For , let denote the set . Throughout the paper, we use to denote an undirected graph. Let and be the vertex set and the edge set of , respectively, with and . We will use for the complement of . For a vertex , let and denote its open and closed neighborhood, respectively. The degree of a vertex is . A vertex is universal if . For a vertex set , the notation is used for the subgraph induced by . The path on vertices is denoted by , the complete graph on vertices is denoted by , and the complete bipartite graph with the parts containing and vertices is denoted by .
[] A graph is -closed if for all pairs of nonadjacent vertices . The -closure of is the smallest integer such that is -closed.
Considering the landscape of graph parameters, the -closure is obviously “smaller” than the maximum vertex degree of the graph, i. e., . Other (common) parameters smaller than are minimum degree, degeneracy, acyclic chromatic number, and -index . These parameters are unrelated to -closure: they are all on a (-closure is ) and large on a (-closure is 1). These two examples also show that there are graphs with and graphs with .
3 Three-Vertex Induced Subgraphs
In this section, we consider the three-vertex induced subgraphs. We start with the edgeless subgraph. For constant , it was shown that finding an independent set on vertices in -closed graphs can be found in time . Thus, a can be detected in time. Enumerating all cannot be done in time, even on -closed graphs as an edgeless graph on vertices is -closed and contains many ’s. This settles finding and enumerating ’s.
As a side result, we remark that the -time algorithm for detecting a can be used as subroutine to find stars. However, note that the subsequent result is not useful for finding stars few leafs as the existing algorithms for finding a and a claw on general graphs are faster (see Table 1). There is an -time algorithm to find an induced for constant .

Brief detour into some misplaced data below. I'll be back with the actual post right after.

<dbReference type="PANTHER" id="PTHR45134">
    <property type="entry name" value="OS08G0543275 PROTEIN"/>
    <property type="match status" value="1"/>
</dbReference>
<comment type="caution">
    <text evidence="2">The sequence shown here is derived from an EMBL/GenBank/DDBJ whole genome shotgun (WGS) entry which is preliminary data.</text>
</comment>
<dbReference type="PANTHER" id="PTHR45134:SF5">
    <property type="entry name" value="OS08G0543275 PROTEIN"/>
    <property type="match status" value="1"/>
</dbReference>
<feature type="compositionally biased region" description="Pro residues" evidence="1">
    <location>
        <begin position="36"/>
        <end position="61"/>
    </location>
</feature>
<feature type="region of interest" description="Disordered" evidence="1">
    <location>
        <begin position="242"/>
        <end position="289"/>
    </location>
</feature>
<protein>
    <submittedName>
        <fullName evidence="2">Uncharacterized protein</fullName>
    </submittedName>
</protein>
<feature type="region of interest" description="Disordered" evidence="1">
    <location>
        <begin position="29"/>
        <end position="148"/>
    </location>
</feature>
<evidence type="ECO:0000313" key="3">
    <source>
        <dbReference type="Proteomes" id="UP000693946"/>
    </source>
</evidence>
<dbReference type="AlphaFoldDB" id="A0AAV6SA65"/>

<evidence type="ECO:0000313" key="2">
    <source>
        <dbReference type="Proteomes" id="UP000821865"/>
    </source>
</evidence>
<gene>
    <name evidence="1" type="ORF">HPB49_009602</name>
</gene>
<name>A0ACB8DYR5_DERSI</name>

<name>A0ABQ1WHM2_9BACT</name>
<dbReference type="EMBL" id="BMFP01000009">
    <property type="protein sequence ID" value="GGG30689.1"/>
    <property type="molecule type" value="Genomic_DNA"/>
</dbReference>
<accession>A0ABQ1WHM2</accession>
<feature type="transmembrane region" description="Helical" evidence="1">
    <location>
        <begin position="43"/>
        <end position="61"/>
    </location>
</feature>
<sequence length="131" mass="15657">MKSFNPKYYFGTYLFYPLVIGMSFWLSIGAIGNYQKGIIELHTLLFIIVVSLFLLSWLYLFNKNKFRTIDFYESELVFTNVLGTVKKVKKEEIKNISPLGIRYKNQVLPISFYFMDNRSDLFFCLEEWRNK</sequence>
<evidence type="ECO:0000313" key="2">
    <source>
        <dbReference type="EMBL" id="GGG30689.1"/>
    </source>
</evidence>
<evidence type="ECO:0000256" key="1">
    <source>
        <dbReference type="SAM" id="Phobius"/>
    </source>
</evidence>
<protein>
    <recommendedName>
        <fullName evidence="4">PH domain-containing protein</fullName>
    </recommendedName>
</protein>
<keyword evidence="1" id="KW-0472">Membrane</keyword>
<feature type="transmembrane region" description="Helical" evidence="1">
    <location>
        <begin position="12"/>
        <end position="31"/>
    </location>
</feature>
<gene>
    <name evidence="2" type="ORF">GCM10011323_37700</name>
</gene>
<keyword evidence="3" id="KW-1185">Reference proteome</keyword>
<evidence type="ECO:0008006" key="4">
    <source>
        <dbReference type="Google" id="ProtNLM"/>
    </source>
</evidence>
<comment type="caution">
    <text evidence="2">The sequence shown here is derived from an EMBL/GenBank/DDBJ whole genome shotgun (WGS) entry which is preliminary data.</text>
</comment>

Let . An induced in which the center is of degree at most can be found in time: There are choices for the center and one of its leaves and choices for the other leaves. Hence, it remains to find a where the center is a vertex of degree at least . This can be done by looking for an independent set in . Recall that an independent set of order can be found in time . Since there are vertices of degree at least , the overall running time is . ∎
With the case of being settled, we turn to the remaining three-vertex graphs: , , and . As already mentioned by Williams et al. , one can find a in linear time. As we were unable to find the corresponding algorithm in the literature, we provide one for completeness.
There is an -time algorithm to find an induced .
Assume that the input graph has at least one edge; otherwise there is no . Further assume that there is no isolated vertex; otherwise the isolated vertex and any edge forms a . Clearly, this assumptions can be checked in linear time.
Partition the vertex into two parts and where is the set of vertices of degree less than and . One can check in time whether is an independent set. If not, then with is part of a : Since , there is a vertex . Thus assume that is an independent set.
Next consider the case that there is a vertex with . Thus, there is a vertex . Since and it follows that there is a vertex . Thus forms a . Note that and can be found (if one exists) in linear time. Once and are fixed, one can find with another linear-time scan of the graph.